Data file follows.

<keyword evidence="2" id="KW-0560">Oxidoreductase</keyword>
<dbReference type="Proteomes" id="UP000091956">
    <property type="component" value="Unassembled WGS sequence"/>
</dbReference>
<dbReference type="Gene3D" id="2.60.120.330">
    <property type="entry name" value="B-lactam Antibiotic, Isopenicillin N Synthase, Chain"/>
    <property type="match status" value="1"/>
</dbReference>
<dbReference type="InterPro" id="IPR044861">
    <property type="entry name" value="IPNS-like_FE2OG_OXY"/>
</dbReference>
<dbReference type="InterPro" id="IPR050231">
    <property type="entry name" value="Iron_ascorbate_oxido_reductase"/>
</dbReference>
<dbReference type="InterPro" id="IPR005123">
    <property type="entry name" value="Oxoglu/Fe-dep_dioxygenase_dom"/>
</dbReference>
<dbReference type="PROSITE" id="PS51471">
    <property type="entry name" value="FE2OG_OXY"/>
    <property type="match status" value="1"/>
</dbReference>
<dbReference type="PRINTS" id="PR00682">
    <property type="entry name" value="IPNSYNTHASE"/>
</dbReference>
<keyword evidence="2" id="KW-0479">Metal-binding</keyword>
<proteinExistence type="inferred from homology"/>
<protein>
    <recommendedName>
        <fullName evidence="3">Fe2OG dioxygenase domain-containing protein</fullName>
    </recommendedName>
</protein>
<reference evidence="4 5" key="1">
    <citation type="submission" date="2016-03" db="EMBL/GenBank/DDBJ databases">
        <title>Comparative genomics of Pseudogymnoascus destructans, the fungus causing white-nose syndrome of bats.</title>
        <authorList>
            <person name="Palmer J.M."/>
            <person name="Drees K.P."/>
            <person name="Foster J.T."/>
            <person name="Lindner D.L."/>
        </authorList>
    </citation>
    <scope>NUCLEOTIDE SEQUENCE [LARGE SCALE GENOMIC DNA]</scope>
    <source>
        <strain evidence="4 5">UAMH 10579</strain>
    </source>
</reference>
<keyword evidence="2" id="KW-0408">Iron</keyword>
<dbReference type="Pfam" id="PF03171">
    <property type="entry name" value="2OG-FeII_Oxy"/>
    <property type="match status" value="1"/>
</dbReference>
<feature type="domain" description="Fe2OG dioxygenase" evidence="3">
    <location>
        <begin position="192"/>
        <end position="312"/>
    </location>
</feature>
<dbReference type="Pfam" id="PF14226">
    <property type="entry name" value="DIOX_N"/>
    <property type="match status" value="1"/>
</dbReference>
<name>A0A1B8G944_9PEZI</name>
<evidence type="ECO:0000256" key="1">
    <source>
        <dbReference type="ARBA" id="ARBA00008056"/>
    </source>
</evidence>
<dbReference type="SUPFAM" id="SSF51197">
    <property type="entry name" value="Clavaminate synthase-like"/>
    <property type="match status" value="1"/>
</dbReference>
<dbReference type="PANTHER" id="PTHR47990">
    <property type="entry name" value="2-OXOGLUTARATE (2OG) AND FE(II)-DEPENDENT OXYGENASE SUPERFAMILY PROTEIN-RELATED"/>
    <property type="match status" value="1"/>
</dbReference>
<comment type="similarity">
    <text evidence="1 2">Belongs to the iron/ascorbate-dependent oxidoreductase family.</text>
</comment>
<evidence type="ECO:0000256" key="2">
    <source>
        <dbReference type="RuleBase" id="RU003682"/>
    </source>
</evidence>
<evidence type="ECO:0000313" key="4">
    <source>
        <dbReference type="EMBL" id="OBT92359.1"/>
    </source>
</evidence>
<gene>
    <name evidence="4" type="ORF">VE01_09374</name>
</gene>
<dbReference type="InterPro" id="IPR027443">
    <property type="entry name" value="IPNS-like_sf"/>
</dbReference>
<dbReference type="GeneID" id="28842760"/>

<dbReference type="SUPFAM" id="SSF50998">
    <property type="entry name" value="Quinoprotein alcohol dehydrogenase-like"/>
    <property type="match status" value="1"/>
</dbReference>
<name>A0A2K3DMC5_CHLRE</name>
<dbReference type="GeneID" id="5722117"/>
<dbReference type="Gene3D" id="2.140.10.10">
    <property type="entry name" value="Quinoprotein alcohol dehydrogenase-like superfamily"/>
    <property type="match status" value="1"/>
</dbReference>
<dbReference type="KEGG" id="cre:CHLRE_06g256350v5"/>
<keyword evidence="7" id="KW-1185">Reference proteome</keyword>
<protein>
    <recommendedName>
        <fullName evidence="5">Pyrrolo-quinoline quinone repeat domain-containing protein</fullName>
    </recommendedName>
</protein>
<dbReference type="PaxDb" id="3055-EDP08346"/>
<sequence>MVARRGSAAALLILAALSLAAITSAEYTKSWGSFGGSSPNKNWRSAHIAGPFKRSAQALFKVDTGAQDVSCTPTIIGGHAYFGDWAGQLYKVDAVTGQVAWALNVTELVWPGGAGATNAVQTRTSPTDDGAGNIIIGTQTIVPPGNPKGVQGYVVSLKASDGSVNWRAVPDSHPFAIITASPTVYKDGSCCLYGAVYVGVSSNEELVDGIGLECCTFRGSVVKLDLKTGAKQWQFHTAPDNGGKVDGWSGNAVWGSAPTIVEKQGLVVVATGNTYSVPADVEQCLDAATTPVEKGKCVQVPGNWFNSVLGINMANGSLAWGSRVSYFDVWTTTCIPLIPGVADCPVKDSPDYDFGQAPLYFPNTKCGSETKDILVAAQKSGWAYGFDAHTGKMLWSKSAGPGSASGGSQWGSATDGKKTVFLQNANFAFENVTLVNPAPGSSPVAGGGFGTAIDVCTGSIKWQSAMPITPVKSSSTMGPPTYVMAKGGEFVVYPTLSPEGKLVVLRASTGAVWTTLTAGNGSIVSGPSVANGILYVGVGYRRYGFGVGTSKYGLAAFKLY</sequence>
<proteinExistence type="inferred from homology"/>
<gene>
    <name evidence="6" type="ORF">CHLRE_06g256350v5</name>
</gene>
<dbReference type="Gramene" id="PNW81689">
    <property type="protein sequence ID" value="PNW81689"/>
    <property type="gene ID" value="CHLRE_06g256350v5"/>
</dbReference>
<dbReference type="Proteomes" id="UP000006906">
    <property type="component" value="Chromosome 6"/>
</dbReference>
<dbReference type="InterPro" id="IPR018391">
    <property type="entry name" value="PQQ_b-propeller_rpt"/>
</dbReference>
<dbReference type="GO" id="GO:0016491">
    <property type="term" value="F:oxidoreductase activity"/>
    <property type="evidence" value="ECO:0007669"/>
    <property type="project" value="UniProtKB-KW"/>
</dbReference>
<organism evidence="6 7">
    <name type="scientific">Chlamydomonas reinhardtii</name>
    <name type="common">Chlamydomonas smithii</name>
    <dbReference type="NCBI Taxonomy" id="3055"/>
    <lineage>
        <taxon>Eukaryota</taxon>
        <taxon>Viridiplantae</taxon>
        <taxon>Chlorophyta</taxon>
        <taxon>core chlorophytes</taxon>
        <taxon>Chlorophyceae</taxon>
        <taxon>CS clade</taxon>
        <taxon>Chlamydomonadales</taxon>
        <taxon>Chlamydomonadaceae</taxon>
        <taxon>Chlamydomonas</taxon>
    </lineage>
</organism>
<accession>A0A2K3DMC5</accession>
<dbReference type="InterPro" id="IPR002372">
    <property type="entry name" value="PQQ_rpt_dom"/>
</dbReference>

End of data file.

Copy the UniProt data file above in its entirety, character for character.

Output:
<keyword evidence="2" id="KW-0560">Oxidoreductase</keyword>
<dbReference type="Proteomes" id="UP000091956">
    <property type="component" value="Unassembled WGS sequence"/>
</dbReference>
<dbReference type="Gene3D" id="2.60.120.330">
    <property type="entry name" value="B-lactam Antibiotic, Isopenicillin N Synthase, Chain"/>
    <property type="match status" value="1"/>
</dbReference>
<dbReference type="InterPro" id="IPR044861">
    <property type="entry name" value="IPNS-like_FE2OG_OXY"/>
</dbReference>
<dbReference type="InterPro" id="IPR050231">
    <property type="entry name" value="Iron_ascorbate_oxido_reductase"/>
</dbReference>
<dbReference type="InterPro" id="IPR005123">
    <property type="entry name" value="Oxoglu/Fe-dep_dioxygenase_dom"/>
</dbReference>
<dbReference type="PROSITE" id="PS51471">
    <property type="entry name" value="FE2OG_OXY"/>
    <property type="match status" value="1"/>
</dbReference>
<dbReference type="PRINTS" id="PR00682">
    <property type="entry name" value="IPNSYNTHASE"/>
</dbReference>
<keyword evidence="2" id="KW-0479">Metal-binding</keyword>
<proteinExistence type="inferred from homology"/>
<protein>
    <recommendedName>
        <fullName evidence="3">Fe2OG dioxygenase domain-containing protein</fullName>
    </recommendedName>
</protein>
<reference evidence="4 5" key="1">
    <citation type="submission" date="2016-03" db="EMBL/GenBank/DDBJ databases">
        <title>Comparative genomics of Pseudogymnoascus destructans, the fungus causing white-nose syndrome of bats.</title>
        <authorList>
            <person name="Palmer J.M."/>
            <person name="Drees K.P."/>
            <person name="Foster J.T."/>
            <person name="Lindner D.L."/>
        </authorList>
    </citation>
    <scope>NUCLEOTIDE SEQUENCE [LARGE SCALE GENOMIC DNA]</scope>
    <source>
        <strain evidence="4 5">UAMH 10579</strain>
    </source>
</reference>
<keyword evidence="2" id="KW-0408">Iron</keyword>
<dbReference type="Pfam" id="PF03171">
    <property type="entry name" value="2OG-FeII_Oxy"/>
    <property type="match status" value="1"/>
</dbReference>
<feature type="domain" description="Fe2OG dioxygenase" evidence="3">
    <location>
        <begin position="192"/>
        <end position="312"/>
    </location>
</feature>
<dbReference type="Pfam" id="PF14226">
    <property type="entry name" value="DIOX_N"/>
    <property type="match status" value="1"/>
</dbReference>
<name>A0A1B8G944_9PEZI</name>
<evidence type="ECO:0000256" key="1">
    <source>
        <dbReference type="ARBA" id="ARBA00008056"/>
    </source>
</evidence>
<dbReference type="SUPFAM" id="SSF51197">
    <property type="entry name" value="Clavaminate synthase-like"/>
    <property type="match status" value="1"/>
</dbReference>
<dbReference type="PANTHER" id="PTHR47990">
    <property type="entry name" value="2-OXOGLUTARATE (2OG) AND FE(II)-DEPENDENT OXYGENASE SUPERFAMILY PROTEIN-RELATED"/>
    <property type="match status" value="1"/>
</dbReference>
<comment type="similarity">
    <text evidence="1 2">Belongs to the iron/ascorbate-dependent oxidoreductase family.</text>
</comment>
<evidence type="ECO:0000256" key="2">
    <source>
        <dbReference type="RuleBase" id="RU003682"/>
    </source>
</evidence>
<evidence type="ECO:0000313" key="4">
    <source>
        <dbReference type="EMBL" id="OBT92359.1"/>
    </source>
</evidence>
<gene>
    <name evidence="4" type="ORF">VE01_09374</name>
</gene>
<dbReference type="InterPro" id="IPR027443">
    <property type="entry name" value="IPNS-like_sf"/>
</dbReference>
<dbReference type="GeneID" id="28842760"/>

<dbReference type="SUPFAM" id="SSF50998">
    <property type="entry name" value="Quinoprotein alcohol dehydrogenase-like"/>
    <property type="match status" value="1"/>
</dbReference>
<name>A0A2K3DMC5_CHLRE</name>
<dbReference type="GeneID" id="5722117"/>
<dbReference type="Gene3D" id="2.140.10.10">
    <property type="entry name" value="Quinoprotein alcohol dehydrogenase-like superfamily"/>
    <property type="match status" value="1"/>
</dbReference>
<dbReference type="KEGG" id="cre:CHLRE_06g256350v5"/>
<keyword evidence="7" id="KW-1185">Reference proteome</keyword>
<protein>
    <recommendedName>
        <fullName evidence="5">Pyrrolo-quinoline quinone repeat domain-containing protein</fullName>
    </recommendedName>
</protein>
<dbReference type="PaxDb" id="3055-EDP08346"/>
<sequence>MVARRGSAAALLILAALSLAAITSAEYTKSWGSFGGSSPNKNWRSAHIAGPFKRSAQALFKVDTGAQDVSCTPTIIGGHAYFGDWAGQLYKVDAVTGQVAWALNVTELVWPGGAGATNAVQTRTSPTDDGAGNIIIGTQTIVPPGNPKGVQGYVVSLKASDGSVNWRAVPDSHPFAIITASPTVYKDGSCCLYGAVYVGVSSNEELVDGIGLECCTFRGSVVKLDLKTGAKQWQFHTAPDNGGKVDGWSGNAVWGSAPTIVEKQGLVVVATGNTYSVPADVEQCLDAATTPVEKGKCVQVPGNWFNSVLGINMANGSLAWGSRVSYFDVWTTTCIPLIPGVADCPVKDSPDYDFGQAPLYFPNTKCGSETKDILVAAQKSGWAYGFDAHTGKMLWSKSAGPGSASGGSQWGSATDGKKTVFLQNANFAFENVTLVNPAPGSSPVAGGGFGTAIDVCTGSIKWQSAMPITPVKSSSTMGPPTYVMAKGGEFVVYPTLSPEGKLVVLRASTGAVWTTLTAGNGSIVSGPSVANGILYVGVGYRRYGFGVGTSKYGLAAFKLY</sequence>
<proteinExistence type="inferred from homology"/>
<gene>
    <name evidence="6" type="ORF">CHLRE_06g256350v5</name>
</gene>
<dbReference type="Gramene" id="PNW81689">
    <property type="protein sequence ID" value="PNW81689"/>
    <property type="gene ID" value="CHLRE_06g256350v5"/>
</dbReference>
<dbReference type="Proteomes" id="UP000006906">
    <property type="component" value="Chromosome 6"/>
</dbReference>
<dbReference type="InterPro" id="IPR018391">
    <property type="entry name" value="PQQ_b-propeller_rpt"/>
</dbReference>
<dbReference type="GO" id="GO:0016491">
    <property type="term" value="F:oxidoreductase activity"/>
    <property type="evidence" value="ECO:0007669"/>
    <property type="project" value="UniProtKB-KW"/>
</dbReference>
<organism evidence="6 7">
    <name type="scientific">Chlamydomonas reinhardtii</name>
    <name type="common">Chlamydomonas smithii</name>
    <dbReference type="NCBI Taxonomy" id="3055"/>
    <lineage>
        <taxon>Eukaryota</taxon>
        <taxon>Viridiplantae</taxon>
        <taxon>Chlorophyta</taxon>
        <taxon>core chlorophytes</taxon>
        <taxon>Chlorophyceae</taxon>
        <taxon>CS clade</taxon>
        <taxon>Chlamydomonadales</taxon>
        <taxon>Chlamydomonadaceae</taxon>
        <taxon>Chlamydomonas</taxon>
    </lineage>
</organism>
<accession>A0A2K3DMC5</accession>
<dbReference type="InterPro" id="IPR002372">
    <property type="entry name" value="PQQ_rpt_dom"/>
</dbReference>